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Administration plans alternative BSD events to commemorate murder victims

By Alesia Sullivan, February 5 2015 —

The University of Calgary will host alternative events during April’s Bermuda Shorts Day to commemorate the lives of five university students who were killed at a house party in Brentwood after last year’s event.

The U of C will host commemorative services, a UCalgary Strong festival and make minor changes to Lot 32’s beer gardens on BSD.

The new events mark the first notable changes to BSD since last year’s tragedy.

Vice-provost student experience Susan Barker said it was important to have something that recognizes the anniversary of the students’ deaths.

“When we look at how people grieve and how people cope with loss, anniversaries are really milestones in the experience and coming to terms with the significant tragedy,” Barker said.

Administration established the UCalgary Strong festival after last year’s murders. Barker said the festival will focus on positive mental health and physical activity without the distraction of alcohol.

“It will be a series of events tied in with the philosophy of UCalgary Strong, which is about positive health, mental well-being, resilience, sense of community,” Barker said.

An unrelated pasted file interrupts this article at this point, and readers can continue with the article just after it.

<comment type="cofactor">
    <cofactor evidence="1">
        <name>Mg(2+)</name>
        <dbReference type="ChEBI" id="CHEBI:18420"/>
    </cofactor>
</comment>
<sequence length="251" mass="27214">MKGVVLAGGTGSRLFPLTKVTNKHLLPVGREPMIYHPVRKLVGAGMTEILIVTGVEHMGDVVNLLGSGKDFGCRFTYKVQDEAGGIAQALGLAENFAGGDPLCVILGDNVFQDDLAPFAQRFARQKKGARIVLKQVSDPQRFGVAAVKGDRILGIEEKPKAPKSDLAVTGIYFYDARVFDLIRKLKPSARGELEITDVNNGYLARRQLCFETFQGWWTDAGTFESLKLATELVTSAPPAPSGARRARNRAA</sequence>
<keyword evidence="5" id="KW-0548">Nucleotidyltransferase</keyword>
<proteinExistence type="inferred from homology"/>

Administration hasn’t planned the commemorative service yet. However, members of the community have questioned why BSD was not cancelled in light of last year’s murders.

“People have asked for BSD to be cancelled. The community has concerns about it,” Barker said. “The Students’ Union feels that it’s important to continue with [BSD], that it’s an important tradition. And we as an institution permit and work with the Students’ Union to provide that event.”

BSD beer gardens have only been cancelled once in the event’s 54-year history. That was in 1988 because university administration said bringing alcohol to campus at any time was unacceptable. The previous year, two students suffered eye injuries in water balloon accidents.

Students’ Union vice-president student life Jonah Ardiel felt cancelling BSD wasn’t necessary, adding that BSD is ingrained within student culture. He said trouble is more likely without a central place for students to celebrate on campus.

Both Barker and Ardiel shared advice on how to stay safe during BSD. While Barker said that looking after your friends is “absolutely critical,” Ardiel suggested students should monitor themselves.

“Take advantage of the free water, take advantage of the food that’s going to be there. Have fun, but do it in a safe manner. You can control yourself,” Ardiel said.

While BSD’s beer gardens are solely for undergraduate students, the commemorative events and festival will be open to everyone. Barker hopes this will strengthen the sense of community as people reflect on last year’s tragedy.

“People are going to feel a little lost on that day, with it being April 15,” Barker said. “So by having something to focus on, we think that that will really help.”

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